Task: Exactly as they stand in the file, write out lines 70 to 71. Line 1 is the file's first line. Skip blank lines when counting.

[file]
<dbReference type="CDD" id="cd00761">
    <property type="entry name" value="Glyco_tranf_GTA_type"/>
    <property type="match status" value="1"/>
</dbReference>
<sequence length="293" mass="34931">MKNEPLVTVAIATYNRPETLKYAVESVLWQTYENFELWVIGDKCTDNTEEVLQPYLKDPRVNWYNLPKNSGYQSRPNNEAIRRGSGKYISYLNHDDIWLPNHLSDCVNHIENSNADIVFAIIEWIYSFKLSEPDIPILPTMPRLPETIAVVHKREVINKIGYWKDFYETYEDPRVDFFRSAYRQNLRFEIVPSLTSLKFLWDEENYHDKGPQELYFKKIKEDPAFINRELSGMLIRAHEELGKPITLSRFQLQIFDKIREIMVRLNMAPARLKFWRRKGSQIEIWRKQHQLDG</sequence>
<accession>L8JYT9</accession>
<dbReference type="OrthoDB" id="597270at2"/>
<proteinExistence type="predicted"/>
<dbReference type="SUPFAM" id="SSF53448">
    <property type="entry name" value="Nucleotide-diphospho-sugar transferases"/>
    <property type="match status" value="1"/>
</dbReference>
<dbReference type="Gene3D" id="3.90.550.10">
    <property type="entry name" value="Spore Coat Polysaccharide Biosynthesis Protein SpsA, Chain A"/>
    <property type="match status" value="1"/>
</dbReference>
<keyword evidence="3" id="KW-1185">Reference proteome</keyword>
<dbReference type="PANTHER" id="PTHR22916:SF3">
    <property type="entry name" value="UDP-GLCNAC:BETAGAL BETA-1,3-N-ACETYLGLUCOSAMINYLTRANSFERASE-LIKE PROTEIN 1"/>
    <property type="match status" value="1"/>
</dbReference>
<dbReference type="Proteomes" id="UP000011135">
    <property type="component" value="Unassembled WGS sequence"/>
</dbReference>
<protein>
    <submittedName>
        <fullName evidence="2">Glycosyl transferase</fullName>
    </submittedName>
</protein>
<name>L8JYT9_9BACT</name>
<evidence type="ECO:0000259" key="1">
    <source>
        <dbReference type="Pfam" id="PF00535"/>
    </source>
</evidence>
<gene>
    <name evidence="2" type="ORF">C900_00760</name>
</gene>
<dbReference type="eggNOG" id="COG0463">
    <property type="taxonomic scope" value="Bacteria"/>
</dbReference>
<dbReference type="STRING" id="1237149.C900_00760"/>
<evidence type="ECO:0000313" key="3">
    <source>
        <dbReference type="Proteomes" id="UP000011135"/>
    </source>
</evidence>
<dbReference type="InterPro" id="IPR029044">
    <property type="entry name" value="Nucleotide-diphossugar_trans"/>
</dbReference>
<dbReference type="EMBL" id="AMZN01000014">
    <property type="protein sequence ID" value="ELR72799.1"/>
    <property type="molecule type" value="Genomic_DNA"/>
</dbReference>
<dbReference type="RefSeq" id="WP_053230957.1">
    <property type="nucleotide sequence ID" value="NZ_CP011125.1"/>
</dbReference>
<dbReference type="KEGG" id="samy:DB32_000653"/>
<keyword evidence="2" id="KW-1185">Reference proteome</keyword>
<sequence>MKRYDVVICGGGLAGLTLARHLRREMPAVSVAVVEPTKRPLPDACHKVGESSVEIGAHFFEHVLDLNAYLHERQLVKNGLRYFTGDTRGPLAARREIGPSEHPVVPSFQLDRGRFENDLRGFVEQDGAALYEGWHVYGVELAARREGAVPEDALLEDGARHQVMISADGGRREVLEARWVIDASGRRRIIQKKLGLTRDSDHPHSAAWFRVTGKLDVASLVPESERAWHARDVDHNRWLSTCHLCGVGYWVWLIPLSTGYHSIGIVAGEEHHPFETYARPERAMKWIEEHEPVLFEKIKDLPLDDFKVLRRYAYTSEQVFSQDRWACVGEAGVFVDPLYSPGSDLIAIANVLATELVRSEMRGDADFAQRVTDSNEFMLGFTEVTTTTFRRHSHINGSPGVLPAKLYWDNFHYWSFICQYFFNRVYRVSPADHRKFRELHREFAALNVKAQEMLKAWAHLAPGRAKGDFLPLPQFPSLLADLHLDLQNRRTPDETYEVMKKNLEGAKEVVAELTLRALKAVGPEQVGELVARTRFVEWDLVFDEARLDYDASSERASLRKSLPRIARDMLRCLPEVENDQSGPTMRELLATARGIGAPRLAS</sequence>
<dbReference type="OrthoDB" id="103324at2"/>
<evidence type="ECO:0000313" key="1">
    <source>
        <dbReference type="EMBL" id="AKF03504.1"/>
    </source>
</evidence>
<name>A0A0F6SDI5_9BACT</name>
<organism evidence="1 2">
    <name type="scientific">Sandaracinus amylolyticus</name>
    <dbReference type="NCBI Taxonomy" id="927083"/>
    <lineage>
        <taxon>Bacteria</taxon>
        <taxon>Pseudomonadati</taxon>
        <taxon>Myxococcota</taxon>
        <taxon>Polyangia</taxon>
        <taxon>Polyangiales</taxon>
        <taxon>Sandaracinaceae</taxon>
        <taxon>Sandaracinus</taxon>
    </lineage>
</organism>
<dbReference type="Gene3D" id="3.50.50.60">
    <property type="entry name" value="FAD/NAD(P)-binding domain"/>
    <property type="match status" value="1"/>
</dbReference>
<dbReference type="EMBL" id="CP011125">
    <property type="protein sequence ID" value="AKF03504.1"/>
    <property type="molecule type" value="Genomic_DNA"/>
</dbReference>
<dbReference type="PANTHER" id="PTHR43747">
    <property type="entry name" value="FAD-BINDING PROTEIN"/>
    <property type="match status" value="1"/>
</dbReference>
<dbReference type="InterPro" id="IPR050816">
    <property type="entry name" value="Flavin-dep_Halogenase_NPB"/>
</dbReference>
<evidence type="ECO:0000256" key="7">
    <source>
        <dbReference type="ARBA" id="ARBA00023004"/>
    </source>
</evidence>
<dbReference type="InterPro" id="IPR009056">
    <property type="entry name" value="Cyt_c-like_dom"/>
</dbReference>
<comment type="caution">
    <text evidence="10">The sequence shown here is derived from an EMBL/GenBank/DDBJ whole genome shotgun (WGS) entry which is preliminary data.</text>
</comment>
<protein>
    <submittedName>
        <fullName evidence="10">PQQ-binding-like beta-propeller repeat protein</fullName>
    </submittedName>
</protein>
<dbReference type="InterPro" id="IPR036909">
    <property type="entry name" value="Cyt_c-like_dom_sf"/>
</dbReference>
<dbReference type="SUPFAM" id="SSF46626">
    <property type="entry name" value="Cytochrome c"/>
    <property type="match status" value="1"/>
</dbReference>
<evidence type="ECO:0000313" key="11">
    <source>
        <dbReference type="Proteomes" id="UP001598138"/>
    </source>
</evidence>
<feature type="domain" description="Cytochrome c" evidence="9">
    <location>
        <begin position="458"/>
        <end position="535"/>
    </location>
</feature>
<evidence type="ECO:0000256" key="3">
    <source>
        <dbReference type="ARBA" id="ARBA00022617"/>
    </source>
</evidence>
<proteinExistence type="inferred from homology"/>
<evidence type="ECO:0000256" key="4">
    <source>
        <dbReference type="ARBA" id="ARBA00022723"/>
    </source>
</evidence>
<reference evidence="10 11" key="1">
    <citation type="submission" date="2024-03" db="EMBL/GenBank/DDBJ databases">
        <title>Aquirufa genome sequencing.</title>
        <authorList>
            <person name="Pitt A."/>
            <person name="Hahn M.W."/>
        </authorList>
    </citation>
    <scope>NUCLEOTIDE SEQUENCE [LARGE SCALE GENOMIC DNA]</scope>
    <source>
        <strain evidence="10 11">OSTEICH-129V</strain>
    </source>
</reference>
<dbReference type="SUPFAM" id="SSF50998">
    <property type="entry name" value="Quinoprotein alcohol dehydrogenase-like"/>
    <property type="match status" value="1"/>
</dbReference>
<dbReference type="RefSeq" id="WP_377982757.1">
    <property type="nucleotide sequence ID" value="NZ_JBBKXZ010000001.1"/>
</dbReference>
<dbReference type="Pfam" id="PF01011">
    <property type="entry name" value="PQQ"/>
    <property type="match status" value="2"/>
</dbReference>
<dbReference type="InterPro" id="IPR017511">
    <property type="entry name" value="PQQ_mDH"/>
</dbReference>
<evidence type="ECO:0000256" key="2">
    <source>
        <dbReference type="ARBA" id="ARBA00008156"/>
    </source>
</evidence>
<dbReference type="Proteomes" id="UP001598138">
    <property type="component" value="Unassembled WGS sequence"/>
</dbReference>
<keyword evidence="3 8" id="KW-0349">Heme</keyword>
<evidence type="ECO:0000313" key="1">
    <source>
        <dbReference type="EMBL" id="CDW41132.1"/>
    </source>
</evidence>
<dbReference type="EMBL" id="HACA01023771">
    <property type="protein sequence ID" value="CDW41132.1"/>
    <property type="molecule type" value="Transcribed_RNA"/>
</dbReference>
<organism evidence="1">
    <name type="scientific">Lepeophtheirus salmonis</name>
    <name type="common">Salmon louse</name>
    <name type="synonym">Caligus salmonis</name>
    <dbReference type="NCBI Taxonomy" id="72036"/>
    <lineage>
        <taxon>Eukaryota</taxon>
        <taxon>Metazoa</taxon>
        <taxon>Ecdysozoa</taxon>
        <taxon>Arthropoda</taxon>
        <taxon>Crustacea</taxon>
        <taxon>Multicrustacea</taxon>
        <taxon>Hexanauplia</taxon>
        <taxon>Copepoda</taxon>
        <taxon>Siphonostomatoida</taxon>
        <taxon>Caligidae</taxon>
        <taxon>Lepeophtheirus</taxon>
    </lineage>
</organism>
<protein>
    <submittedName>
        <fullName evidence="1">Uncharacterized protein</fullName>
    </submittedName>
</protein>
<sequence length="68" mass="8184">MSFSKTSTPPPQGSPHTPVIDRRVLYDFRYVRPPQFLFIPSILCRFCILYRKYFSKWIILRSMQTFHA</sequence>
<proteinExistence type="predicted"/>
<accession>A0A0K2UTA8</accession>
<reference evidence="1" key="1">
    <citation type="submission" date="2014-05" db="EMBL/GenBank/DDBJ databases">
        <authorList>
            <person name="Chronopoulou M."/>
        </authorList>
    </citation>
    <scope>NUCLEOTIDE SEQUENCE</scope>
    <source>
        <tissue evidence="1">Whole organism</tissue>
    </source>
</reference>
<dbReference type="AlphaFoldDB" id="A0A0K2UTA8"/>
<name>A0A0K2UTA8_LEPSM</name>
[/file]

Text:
    <dbReference type="NCBI Taxonomy" id="927083"/>
    <lineage>